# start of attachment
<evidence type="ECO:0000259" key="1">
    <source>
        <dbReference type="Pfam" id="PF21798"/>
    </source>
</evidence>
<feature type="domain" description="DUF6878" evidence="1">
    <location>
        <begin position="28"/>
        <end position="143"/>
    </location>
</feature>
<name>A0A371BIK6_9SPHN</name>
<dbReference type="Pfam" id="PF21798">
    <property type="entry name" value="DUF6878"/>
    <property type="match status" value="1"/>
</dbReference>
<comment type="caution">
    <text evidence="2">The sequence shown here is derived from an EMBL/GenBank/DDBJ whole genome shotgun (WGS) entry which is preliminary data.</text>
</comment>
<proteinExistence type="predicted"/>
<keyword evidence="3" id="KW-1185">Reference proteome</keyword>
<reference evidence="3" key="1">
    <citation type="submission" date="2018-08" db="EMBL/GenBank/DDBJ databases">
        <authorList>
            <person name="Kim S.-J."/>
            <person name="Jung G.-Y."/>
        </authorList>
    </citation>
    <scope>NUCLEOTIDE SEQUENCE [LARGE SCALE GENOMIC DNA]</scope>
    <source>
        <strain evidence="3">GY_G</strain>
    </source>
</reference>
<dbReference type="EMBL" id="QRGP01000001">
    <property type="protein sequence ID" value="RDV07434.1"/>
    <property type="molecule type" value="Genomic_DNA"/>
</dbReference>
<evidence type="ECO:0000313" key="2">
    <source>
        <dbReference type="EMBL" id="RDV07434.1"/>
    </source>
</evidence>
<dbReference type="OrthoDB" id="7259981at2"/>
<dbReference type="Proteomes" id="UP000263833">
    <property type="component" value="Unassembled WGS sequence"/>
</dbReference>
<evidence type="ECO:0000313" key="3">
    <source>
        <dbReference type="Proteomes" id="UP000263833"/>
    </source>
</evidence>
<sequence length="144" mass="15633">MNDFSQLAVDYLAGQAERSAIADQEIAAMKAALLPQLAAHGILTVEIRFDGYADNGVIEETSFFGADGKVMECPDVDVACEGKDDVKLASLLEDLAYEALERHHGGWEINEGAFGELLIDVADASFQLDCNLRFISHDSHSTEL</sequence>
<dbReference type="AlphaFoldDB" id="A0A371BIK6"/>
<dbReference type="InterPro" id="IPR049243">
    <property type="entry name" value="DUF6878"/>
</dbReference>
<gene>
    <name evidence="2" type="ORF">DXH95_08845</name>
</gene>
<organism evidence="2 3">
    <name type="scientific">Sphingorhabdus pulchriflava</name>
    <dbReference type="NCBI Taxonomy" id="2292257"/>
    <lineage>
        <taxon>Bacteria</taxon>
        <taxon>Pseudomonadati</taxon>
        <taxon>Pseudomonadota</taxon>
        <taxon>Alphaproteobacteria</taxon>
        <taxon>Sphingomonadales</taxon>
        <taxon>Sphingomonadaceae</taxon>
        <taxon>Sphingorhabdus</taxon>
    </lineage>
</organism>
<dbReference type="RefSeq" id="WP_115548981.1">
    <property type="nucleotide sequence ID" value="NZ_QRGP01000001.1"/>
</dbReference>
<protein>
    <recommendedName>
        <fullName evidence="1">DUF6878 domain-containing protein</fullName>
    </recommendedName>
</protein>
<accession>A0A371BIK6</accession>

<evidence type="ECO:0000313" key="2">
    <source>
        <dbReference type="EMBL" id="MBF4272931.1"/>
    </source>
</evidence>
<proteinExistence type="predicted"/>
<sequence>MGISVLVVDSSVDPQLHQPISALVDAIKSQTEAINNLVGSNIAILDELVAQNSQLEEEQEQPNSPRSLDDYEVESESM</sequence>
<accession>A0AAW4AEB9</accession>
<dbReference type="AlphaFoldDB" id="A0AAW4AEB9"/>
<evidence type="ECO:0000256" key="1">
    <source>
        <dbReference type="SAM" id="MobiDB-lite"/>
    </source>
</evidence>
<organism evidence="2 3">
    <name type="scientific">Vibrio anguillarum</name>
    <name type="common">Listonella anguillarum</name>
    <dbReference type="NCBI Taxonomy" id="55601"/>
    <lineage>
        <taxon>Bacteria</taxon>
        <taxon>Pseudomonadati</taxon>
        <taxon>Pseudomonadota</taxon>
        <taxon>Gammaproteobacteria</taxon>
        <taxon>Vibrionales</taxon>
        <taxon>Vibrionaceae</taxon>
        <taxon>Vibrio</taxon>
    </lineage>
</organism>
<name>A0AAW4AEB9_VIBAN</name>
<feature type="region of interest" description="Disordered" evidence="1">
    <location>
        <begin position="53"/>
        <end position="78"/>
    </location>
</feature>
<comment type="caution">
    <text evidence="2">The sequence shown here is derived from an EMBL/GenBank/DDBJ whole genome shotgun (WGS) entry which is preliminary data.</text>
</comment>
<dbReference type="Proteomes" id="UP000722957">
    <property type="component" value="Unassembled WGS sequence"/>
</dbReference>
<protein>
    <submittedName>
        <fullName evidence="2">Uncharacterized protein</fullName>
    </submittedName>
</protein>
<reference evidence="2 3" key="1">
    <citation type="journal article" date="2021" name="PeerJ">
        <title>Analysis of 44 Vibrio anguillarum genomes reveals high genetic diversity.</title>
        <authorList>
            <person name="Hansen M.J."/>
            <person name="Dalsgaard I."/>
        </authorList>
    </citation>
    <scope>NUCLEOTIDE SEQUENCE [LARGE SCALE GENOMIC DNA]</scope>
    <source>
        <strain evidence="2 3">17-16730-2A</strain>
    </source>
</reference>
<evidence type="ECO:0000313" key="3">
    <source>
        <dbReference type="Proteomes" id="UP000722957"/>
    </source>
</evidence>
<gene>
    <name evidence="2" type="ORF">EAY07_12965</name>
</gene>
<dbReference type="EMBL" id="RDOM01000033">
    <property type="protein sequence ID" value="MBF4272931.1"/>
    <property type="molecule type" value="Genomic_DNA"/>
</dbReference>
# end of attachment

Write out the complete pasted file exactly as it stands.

<evidence type="ECO:0000259" key="1">
    <source>
        <dbReference type="Pfam" id="PF21798"/>
    </source>
</evidence>
<feature type="domain" description="DUF6878" evidence="1">
    <location>
        <begin position="28"/>
        <end position="143"/>
    </location>
</feature>
<name>A0A371BIK6_9SPHN</name>
<dbReference type="Pfam" id="PF21798">
    <property type="entry name" value="DUF6878"/>
    <property type="match status" value="1"/>
</dbReference>
<comment type="caution">
    <text evidence="2">The sequence shown here is derived from an EMBL/GenBank/DDBJ whole genome shotgun (WGS) entry which is preliminary data.</text>
</comment>
<proteinExistence type="predicted"/>
<keyword evidence="3" id="KW-1185">Reference proteome</keyword>
<reference evidence="3" key="1">
    <citation type="submission" date="2018-08" db="EMBL/GenBank/DDBJ databases">
        <authorList>
            <person name="Kim S.-J."/>
            <person name="Jung G.-Y."/>
        </authorList>
    </citation>
    <scope>NUCLEOTIDE SEQUENCE [LARGE SCALE GENOMIC DNA]</scope>
    <source>
        <strain evidence="3">GY_G</strain>
    </source>
</reference>
<dbReference type="EMBL" id="QRGP01000001">
    <property type="protein sequence ID" value="RDV07434.1"/>
    <property type="molecule type" value="Genomic_DNA"/>
</dbReference>
<evidence type="ECO:0000313" key="2">
    <source>
        <dbReference type="EMBL" id="RDV07434.1"/>
    </source>
</evidence>
<dbReference type="OrthoDB" id="7259981at2"/>
<dbReference type="Proteomes" id="UP000263833">
    <property type="component" value="Unassembled WGS sequence"/>
</dbReference>
<evidence type="ECO:0000313" key="3">
    <source>
        <dbReference type="Proteomes" id="UP000263833"/>
    </source>
</evidence>
<sequence length="144" mass="15633">MNDFSQLAVDYLAGQAERSAIADQEIAAMKAALLPQLAAHGILTVEIRFDGYADNGVIEETSFFGADGKVMECPDVDVACEGKDDVKLASLLEDLAYEALERHHGGWEINEGAFGELLIDVADASFQLDCNLRFISHDSHSTEL</sequence>
<dbReference type="AlphaFoldDB" id="A0A371BIK6"/>
<dbReference type="InterPro" id="IPR049243">
    <property type="entry name" value="DUF6878"/>
</dbReference>
<gene>
    <name evidence="2" type="ORF">DXH95_08845</name>
</gene>
<organism evidence="2 3">
    <name type="scientific">Sphingorhabdus pulchriflava</name>
    <dbReference type="NCBI Taxonomy" id="2292257"/>
    <lineage>
        <taxon>Bacteria</taxon>
        <taxon>Pseudomonadati</taxon>
        <taxon>Pseudomonadota</taxon>
        <taxon>Alphaproteobacteria</taxon>
        <taxon>Sphingomonadales</taxon>
        <taxon>Sphingomonadaceae</taxon>
        <taxon>Sphingorhabdus</taxon>
    </lineage>
</organism>
<dbReference type="RefSeq" id="WP_115548981.1">
    <property type="nucleotide sequence ID" value="NZ_QRGP01000001.1"/>
</dbReference>
<protein>
    <recommendedName>
        <fullName evidence="1">DUF6878 domain-containing protein</fullName>
    </recommendedName>
</protein>
<accession>A0A371BIK6</accession>

<evidence type="ECO:0000313" key="2">
    <source>
        <dbReference type="EMBL" id="MBF4272931.1"/>
    </source>
</evidence>
<proteinExistence type="predicted"/>
<sequence>MGISVLVVDSSVDPQLHQPISALVDAIKSQTEAINNLVGSNIAILDELVAQNSQLEEEQEQPNSPRSLDDYEVESESM</sequence>
<accession>A0AAW4AEB9</accession>
<dbReference type="AlphaFoldDB" id="A0AAW4AEB9"/>
<evidence type="ECO:0000256" key="1">
    <source>
        <dbReference type="SAM" id="MobiDB-lite"/>
    </source>
</evidence>
<organism evidence="2 3">
    <name type="scientific">Vibrio anguillarum</name>
    <name type="common">Listonella anguillarum</name>
    <dbReference type="NCBI Taxonomy" id="55601"/>
    <lineage>
        <taxon>Bacteria</taxon>
        <taxon>Pseudomonadati</taxon>
        <taxon>Pseudomonadota</taxon>
        <taxon>Gammaproteobacteria</taxon>
        <taxon>Vibrionales</taxon>
        <taxon>Vibrionaceae</taxon>
        <taxon>Vibrio</taxon>
    </lineage>
</organism>
<name>A0AAW4AEB9_VIBAN</name>
<feature type="region of interest" description="Disordered" evidence="1">
    <location>
        <begin position="53"/>
        <end position="78"/>
    </location>
</feature>
<comment type="caution">
    <text evidence="2">The sequence shown here is derived from an EMBL/GenBank/DDBJ whole genome shotgun (WGS) entry which is preliminary data.</text>
</comment>
<dbReference type="Proteomes" id="UP000722957">
    <property type="component" value="Unassembled WGS sequence"/>
</dbReference>
<protein>
    <submittedName>
        <fullName evidence="2">Uncharacterized protein</fullName>
    </submittedName>
</protein>
<reference evidence="2 3" key="1">
    <citation type="journal article" date="2021" name="PeerJ">
        <title>Analysis of 44 Vibrio anguillarum genomes reveals high genetic diversity.</title>
        <authorList>
            <person name="Hansen M.J."/>
            <person name="Dalsgaard I."/>
        </authorList>
    </citation>
    <scope>NUCLEOTIDE SEQUENCE [LARGE SCALE GENOMIC DNA]</scope>
    <source>
        <strain evidence="2 3">17-16730-2A</strain>
    </source>
</reference>
<evidence type="ECO:0000313" key="3">
    <source>
        <dbReference type="Proteomes" id="UP000722957"/>
    </source>
</evidence>
<gene>
    <name evidence="2" type="ORF">EAY07_12965</name>
</gene>
<dbReference type="EMBL" id="RDOM01000033">
    <property type="protein sequence ID" value="MBF4272931.1"/>
    <property type="molecule type" value="Genomic_DNA"/>
</dbReference>